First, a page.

Set the grade levels to a numeric value with 0 being the lowest and 100 being the highest. If there is a decimal value, round off. If decimal is greater than or equal to 0.5 round up one. If decimal value is less than .05 round down one. If the grades are in letter format, ask user to enter a numeric value in accordance to the following scale:
1) Read the first number on list. Set as lowest value and store in memory as variable X.
2) Recover X from memory. Subtract X from 100. Set answer as X.
3) Read next number on list. Subtract number from 100. Set answer as Y.
4) Recover X and Y from memory. If Y is greater than X, set Y as X. If not, go to step 5.
5) Repeat step 3 until the end of list.
Variable X = the highest difference between numbers and 100, hence X is the lowest grade on the list.
1. Look at the first grade in the list.
2. Compare it with the second grade.
3a. If the grades are letters: the grade closer to the end of the alphabet is the lower grade, select this grade and discard the other.
3b. If the grades are numbers: subtract the second grade from the from the first grade,
4. Repeat steps 1-3 until there are no undiscarded grades left in the list,
5. The final selected grade should be the lowest grade.
(Assuming that the grades are listed by letter (rather than percentages) and assuming the person looking for the lowest grade knows all the letters of the alphabet, how to alphabetize, and recognizes plus and minus signs.)
1) Put the list of grades in alphabetical order (A-F).
2) Look through the list of grades and identify any F's. If F's are found, skip to step 4. If no F's are found, go to step 3.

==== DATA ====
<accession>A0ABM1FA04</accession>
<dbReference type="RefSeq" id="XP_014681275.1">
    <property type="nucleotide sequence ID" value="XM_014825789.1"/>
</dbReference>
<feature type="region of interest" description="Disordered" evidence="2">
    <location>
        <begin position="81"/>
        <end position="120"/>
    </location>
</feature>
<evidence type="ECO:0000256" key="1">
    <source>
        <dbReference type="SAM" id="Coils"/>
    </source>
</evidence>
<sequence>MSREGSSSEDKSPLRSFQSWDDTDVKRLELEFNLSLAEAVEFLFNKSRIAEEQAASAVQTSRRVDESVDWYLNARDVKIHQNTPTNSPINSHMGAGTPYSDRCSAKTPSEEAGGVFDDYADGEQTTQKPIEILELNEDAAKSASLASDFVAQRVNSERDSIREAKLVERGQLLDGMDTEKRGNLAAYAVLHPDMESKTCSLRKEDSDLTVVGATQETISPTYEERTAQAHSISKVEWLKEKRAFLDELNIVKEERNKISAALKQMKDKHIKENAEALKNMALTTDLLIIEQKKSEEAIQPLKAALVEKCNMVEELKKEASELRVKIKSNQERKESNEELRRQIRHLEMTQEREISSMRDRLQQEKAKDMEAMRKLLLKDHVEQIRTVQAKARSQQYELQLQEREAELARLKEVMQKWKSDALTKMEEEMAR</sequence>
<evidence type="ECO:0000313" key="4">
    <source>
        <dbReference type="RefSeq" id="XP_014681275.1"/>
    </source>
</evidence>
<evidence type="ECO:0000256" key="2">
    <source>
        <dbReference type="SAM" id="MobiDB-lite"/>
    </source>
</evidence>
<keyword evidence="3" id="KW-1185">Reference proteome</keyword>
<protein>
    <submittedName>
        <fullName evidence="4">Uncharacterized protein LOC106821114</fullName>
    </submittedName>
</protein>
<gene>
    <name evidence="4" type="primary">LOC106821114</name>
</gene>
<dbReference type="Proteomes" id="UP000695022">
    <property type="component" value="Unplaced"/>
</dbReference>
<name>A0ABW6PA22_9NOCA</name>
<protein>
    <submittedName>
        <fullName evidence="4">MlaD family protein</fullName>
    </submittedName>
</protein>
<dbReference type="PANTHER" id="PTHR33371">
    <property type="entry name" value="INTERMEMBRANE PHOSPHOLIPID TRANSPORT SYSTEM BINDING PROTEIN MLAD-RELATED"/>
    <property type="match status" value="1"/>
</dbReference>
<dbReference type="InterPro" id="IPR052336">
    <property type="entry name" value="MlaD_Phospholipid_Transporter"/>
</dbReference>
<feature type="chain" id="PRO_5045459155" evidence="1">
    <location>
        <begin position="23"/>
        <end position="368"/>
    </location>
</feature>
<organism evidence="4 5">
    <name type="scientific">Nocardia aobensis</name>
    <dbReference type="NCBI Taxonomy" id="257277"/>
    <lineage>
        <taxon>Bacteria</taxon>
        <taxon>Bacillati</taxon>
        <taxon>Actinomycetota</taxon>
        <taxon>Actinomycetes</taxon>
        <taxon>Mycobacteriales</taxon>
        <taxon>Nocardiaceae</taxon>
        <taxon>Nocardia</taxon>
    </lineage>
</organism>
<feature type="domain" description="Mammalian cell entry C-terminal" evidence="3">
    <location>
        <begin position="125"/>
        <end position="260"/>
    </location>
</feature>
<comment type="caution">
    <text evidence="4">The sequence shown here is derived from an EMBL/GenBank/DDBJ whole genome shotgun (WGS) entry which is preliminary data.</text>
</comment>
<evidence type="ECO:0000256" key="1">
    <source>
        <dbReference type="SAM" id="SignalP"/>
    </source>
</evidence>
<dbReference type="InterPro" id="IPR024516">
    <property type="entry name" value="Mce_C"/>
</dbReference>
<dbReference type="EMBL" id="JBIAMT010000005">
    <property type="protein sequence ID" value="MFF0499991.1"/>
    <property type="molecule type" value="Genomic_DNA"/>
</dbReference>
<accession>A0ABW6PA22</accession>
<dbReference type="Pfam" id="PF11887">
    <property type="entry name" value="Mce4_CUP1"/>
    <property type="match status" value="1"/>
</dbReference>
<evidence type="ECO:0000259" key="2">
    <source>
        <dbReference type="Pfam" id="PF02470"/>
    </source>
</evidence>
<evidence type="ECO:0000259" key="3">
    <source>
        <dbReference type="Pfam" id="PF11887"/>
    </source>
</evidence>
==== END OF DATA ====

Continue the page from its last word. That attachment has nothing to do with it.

3) Look through the list of grades and identify any D's. If D's are found, skip to step 4. If no D's are found, go to step 5.
4) Congratulations, you have found the lowest grade (or grades) in the list.
5) Look through the list of grades and identify any C's. If C's are found, skip to step 6. If no C's are found, go to step 7.
6) Examine the C's. If you identify any C's not followed by a plus sign, go to step 4. If you identify ONLY C's followed by a plus sign (and none without), go to step 4 as well.
7) Look through the list of grades and identify any B's. If B's are found, skip to step 8. If no B's are found, go to step 9.
8) Examine the B's. If you identify any B's followed by a minus sign, go back to step 4. If there are NO B's with minus signs, but B's followed by no sign whatsoever, go back to step 4 as well. If there are ONLY B's followed by plus signs, go to step 4 now.
9) Look through the list of grades and identify any A's. If you identify any A's followed by a minus sign, go to step 4. If there are NO A's with minus signs, but A's followed by no sign whatsoever, go to step 4 as well. If there are ONLY A's followed by plus signs, go to step 4 now.
1. Identify a list of numerical grades, and remember all the grades.
2. Identify the lowest number (number closest to zero).
3. Output the number.
Assuming you know the grading system (that an A is higher than a B, that a B- is better than a C+, etc.): 1. The first grade on the list will be your initial base grade, the grade against which you will begin to compare the others in the list.
2. Look at the second grade on the list. If it is lower than the initial base grade, then replace the initial base grade with this lower grade. This lower grade would become your new base grade. (For example, if the initial base grade (the first grade on your list) is a B+, and the second grade on the list is a C-, the C- becomes the new base grade.) If the second grade on the list is the same or higher than the first grade on the list, disregard it, keep the first grade on the list as your base grade, and continue to move down the list.
3. Look at the next grade on the list. If it is a higher grade than your most curent base grade, disregard it and continue to move sequentially down the list. If it is a lower grade, replace your existing base grade with this new lower grade.
4. Continue to move sequentially down the list, repeating step #3 until you reach the end of the list. You should end up with the lowest grade on the list.
value of digits 0-9 base-10.
X is used as place holder and can have any value 0-9
0 has no value
1 has a single value
1 = 1 has a single value
2 = 11 has a multiple value or a single value + single value
3 = 111 has a multiple value or a single value + single value + single value
1X = 111111111 + X has two separate functions
a series of numbers n (3, 7, 13, 4) is (111, 11111111, 1111111111111, 1111)